Hidden Hotel

By Vanessa Morton

Aviva Einhorn, Contributing Writer

Tucked into one of the last original blocks in the Chicago Loop is a historic site that dates back to the 1800s. The Ewing Annex Hotel, 426 S. Clark St.—earlier known as The Hinky Dink Tavern and later as The Workman’s Exchange—provides reasonably priced shelter for working men.

The hotel is marked by a subtle white sign reading “Hotel, Men Only,” so the average passerby is probably unaware that the hotel serves approximately 150 men each night with the capacity to sleep 210.

Randy Cohen, owner of the Ewing Annex Hotel, purchased the property with his brother more than 10 years ago. Cohen said the hotel is dedicated to helping any men who come looking for a place to spend the night. According to Cohen, the hotel sees an increase in guests during the winter months.

“We do everything we can to make sure everyone has a place to stay,” Cohen said. “If we’re filled up or if they can’t pay, we let them stay in the lobby, out of the cold.”

Acting Manager Michael Bush, who once was a guest at the hotel, has been working at the Ewing for 15 years. He said as an employee he’s seen a range of people who have stayed at the hotel.

“We have people who are homeless and come in to spend a day or two to clean up before going back into the street to look for work,” Bush said. “[We have] people who are going through divorces or bankruptcy. We even had a couple of Enron executives who stayed for [approximately] a week.”

Bush said they’ve also housed a Hurricane Katrina victim for a few months, who was brought in by city officials as part of a relief effort. The man was never charged for his stay nor was the hotel compensated by the city. Bush said this is a way they can give back and lend a hand to struggling individuals.

“We didn’t want the money anyway,” he said. “That’s what this place is all about—for people who are down and out.”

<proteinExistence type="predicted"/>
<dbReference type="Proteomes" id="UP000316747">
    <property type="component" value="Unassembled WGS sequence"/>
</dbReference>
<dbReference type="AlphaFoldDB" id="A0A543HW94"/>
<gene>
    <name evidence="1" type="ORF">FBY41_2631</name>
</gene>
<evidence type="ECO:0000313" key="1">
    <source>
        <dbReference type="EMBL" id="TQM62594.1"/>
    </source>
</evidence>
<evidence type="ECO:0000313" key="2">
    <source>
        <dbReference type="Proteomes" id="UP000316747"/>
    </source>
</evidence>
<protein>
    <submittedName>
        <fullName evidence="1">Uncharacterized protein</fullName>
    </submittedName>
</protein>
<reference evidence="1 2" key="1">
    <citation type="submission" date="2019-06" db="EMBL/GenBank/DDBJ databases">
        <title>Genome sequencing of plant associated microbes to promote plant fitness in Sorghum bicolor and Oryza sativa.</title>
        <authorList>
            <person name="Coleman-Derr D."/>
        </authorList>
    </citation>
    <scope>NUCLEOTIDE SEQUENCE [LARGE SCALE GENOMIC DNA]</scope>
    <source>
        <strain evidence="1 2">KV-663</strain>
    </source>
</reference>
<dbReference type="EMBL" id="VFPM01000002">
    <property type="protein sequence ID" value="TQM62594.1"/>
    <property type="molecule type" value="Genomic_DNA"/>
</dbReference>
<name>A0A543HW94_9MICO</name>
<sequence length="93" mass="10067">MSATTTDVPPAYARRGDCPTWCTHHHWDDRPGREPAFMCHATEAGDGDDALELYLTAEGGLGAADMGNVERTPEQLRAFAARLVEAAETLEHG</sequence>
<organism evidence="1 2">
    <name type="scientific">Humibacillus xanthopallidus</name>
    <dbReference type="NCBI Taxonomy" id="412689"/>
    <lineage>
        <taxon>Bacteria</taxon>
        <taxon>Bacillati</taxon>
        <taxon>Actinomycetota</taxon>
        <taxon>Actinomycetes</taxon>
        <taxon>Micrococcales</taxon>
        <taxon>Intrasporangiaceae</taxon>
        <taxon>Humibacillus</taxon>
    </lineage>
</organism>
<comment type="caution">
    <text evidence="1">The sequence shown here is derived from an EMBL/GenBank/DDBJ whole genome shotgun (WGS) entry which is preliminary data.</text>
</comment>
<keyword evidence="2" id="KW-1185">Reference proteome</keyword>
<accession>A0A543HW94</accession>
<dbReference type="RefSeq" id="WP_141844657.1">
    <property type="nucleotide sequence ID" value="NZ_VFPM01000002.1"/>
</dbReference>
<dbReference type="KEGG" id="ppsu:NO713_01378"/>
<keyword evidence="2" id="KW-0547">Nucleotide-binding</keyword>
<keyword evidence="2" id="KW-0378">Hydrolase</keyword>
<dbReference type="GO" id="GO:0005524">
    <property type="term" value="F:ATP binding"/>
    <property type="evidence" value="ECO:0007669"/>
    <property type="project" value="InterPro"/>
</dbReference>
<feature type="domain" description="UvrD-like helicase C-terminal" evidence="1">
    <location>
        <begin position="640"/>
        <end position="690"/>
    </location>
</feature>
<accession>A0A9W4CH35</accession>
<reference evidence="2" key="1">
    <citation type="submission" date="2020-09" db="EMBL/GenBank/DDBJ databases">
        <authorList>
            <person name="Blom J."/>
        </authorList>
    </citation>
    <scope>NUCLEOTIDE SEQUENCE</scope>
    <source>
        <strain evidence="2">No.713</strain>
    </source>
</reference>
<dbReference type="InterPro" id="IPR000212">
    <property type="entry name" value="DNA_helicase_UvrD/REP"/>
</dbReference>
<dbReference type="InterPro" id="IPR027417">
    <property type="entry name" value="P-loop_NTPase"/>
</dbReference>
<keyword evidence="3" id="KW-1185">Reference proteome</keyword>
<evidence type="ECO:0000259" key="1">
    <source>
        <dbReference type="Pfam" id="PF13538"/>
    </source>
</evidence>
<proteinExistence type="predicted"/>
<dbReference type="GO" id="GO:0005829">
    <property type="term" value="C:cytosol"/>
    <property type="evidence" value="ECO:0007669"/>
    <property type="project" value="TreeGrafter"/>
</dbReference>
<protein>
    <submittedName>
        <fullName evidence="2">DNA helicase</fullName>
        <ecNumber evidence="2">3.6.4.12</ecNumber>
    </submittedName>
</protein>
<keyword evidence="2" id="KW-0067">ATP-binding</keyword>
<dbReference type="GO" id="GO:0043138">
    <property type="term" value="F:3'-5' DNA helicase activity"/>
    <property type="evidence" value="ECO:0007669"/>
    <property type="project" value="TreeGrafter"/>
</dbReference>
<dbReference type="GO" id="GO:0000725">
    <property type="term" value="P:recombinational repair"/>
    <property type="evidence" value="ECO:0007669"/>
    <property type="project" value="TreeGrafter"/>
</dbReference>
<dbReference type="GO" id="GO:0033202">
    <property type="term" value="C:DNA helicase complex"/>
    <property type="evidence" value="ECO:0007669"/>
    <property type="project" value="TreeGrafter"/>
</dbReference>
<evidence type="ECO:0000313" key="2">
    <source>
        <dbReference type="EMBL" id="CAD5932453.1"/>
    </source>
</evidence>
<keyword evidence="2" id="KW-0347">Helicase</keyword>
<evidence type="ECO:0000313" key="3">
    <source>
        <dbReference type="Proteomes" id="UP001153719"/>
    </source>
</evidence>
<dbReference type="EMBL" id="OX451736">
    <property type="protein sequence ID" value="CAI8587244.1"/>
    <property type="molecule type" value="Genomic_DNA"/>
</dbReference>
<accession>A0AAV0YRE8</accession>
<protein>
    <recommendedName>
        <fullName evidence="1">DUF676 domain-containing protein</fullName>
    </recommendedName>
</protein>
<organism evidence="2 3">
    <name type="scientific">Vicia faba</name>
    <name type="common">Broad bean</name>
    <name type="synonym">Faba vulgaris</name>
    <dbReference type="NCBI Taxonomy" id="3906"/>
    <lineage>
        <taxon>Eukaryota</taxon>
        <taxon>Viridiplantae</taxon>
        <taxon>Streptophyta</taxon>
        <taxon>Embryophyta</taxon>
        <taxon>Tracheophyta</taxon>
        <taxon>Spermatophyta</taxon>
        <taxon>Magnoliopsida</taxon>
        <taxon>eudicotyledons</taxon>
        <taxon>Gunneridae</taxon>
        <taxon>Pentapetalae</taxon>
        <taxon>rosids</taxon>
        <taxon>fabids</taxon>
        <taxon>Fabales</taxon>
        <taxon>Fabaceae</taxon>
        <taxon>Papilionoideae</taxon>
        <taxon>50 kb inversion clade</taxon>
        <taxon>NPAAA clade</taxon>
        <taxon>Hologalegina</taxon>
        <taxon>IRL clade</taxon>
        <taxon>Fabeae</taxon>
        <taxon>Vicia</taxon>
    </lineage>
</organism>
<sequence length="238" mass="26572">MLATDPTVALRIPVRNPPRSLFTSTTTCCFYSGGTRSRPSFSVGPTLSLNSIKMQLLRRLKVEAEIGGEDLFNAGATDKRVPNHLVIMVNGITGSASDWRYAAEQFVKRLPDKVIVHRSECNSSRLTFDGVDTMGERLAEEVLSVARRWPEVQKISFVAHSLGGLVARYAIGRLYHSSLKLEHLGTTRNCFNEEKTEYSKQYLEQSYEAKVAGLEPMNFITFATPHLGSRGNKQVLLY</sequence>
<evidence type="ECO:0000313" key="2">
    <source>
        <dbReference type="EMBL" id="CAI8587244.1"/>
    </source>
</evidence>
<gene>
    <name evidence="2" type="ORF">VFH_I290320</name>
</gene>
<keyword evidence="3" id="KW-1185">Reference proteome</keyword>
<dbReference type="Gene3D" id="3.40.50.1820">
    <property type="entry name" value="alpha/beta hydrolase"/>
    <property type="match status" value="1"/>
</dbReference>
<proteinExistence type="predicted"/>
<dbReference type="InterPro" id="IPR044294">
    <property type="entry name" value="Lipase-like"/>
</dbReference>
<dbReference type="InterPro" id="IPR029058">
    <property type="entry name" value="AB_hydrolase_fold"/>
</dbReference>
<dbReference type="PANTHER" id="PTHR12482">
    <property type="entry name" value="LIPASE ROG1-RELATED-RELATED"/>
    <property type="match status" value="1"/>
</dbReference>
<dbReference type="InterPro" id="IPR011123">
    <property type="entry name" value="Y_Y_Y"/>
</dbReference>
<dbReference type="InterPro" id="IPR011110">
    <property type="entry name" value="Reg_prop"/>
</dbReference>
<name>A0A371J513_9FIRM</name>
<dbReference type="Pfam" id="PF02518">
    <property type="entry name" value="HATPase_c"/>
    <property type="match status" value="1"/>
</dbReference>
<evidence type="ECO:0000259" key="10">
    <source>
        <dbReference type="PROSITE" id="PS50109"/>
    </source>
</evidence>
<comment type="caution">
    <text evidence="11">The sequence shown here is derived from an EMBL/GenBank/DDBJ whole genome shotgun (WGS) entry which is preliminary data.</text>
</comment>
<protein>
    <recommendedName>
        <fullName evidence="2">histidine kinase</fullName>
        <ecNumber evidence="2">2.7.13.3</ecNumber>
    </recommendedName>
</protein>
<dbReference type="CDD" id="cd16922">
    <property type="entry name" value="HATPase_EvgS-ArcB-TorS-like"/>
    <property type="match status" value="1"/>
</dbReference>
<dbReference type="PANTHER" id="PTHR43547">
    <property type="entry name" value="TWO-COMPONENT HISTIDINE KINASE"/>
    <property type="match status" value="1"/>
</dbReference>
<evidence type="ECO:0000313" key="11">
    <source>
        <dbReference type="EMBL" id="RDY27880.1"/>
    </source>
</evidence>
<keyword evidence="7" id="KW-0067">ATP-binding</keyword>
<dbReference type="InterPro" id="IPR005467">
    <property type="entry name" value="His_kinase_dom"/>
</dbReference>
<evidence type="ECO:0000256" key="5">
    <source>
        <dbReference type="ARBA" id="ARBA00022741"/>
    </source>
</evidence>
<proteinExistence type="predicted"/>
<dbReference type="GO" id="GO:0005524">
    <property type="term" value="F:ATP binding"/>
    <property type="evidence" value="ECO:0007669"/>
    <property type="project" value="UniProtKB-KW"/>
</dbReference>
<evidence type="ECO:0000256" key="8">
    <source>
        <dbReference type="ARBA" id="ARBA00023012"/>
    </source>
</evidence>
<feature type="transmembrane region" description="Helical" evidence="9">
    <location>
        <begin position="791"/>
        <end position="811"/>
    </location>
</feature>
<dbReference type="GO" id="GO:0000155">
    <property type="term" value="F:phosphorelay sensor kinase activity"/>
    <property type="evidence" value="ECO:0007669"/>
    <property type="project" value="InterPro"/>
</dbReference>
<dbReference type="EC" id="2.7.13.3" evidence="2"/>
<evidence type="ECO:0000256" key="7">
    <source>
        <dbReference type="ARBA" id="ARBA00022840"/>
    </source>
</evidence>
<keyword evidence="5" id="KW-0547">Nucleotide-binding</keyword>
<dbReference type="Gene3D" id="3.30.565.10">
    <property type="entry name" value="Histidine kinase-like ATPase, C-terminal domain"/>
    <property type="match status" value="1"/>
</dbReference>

According to Bush, he took the position following a period of corrupt management. He said that a combination of mentally unstable individuals in need of housing and careless management led to a time of drugs and prostitution in the hotel.

“Since they cut the funding for programs and housing facilities for mental patients in Illinois, many of them have come here during the years,” Bush said.

He said approximately a decade ago, the city tried to close down the hotel by taking the property into state ownership. He said an overwhelming number of men who are loyal to the hotel showed up in court to show their support.

According to Bush, since taking over as manager, he has re-evaluated policies at the Ewing Annex Hotel and runs what he called a “safe and humane business.” He has implemented things like routine security checks on all guests, which help to make sure unauthorized objects aren’t brought into the hotel.

The corridor-style building consists of rows of individual rooms, approximately 8 feet by 5 feet. Each room has a small cot and lockable door.

Along with occasional donations of food from local restaurants, Bush said a variety of organizations help support the men. Billboards in the hotel entrance display fliers from churches and welfare groups, listing the days they visit. Many donate food and services to the men on a weekly basis.

“During Christmas and Thanksgiving, we have people who bring food like pizza, soda and sometimes multiple-course meals for the guys,” Bush said.

Cohen and his family also donate when they can to the men at the hotel.

“A lot of the people up there are poor and they really appreciate the services we can provide them,” Cohen said. “And other people up there are lonely. Some people have been there for years. It’s a community and for some people, it’s a better life than living alone.”

Bush said he has been trying to arrange for a nonprofit dental service to visit the hotel.

“A lot of these guys don’t have access to that stuff. There’s a dental bus with free services that makes rounds [across] the city,” Bush said.

George Nelson, an 81-year-old Korean War veteran, said he has been living at the Ewing Annex Hotel since 1990.

“You used to see a lot of people in and out of here [who] were mentally imbalanced,” Nelson said. “People who needed to get off the street.”

Nelson said some of the men at the hotel are living off of Social Security. He said that despite its long history, the hotel has stayed strong.

“There’s a real mixture in here,” Nelson said. “It’s amazing that in all that time, we’ve really never had any real problems in here. It’s a well-run place. A lot of people who get in here are glad to get off of the street.”

He said he used to work for an insurance company before it asked him to relocate. Nelson said he considers himself lucky and gets $322 per month from the U.S. Department of Veteran Affairs and $663 per month from Social Security.

“I have a lot of friends here in Chicago and I didn’t want to leave,” Nelson said.

Bush said he hopes that the city will look more kindly on the Ewing Annex Hotel in the future and as a society.

“Many people you know, they got their jobs, a good education, nice suit, a family [and] a big house. Well, hold on to that,” Bush said. “And listen: You can’t forget to listen because there are a lot of different people out there in a lot of different situations.”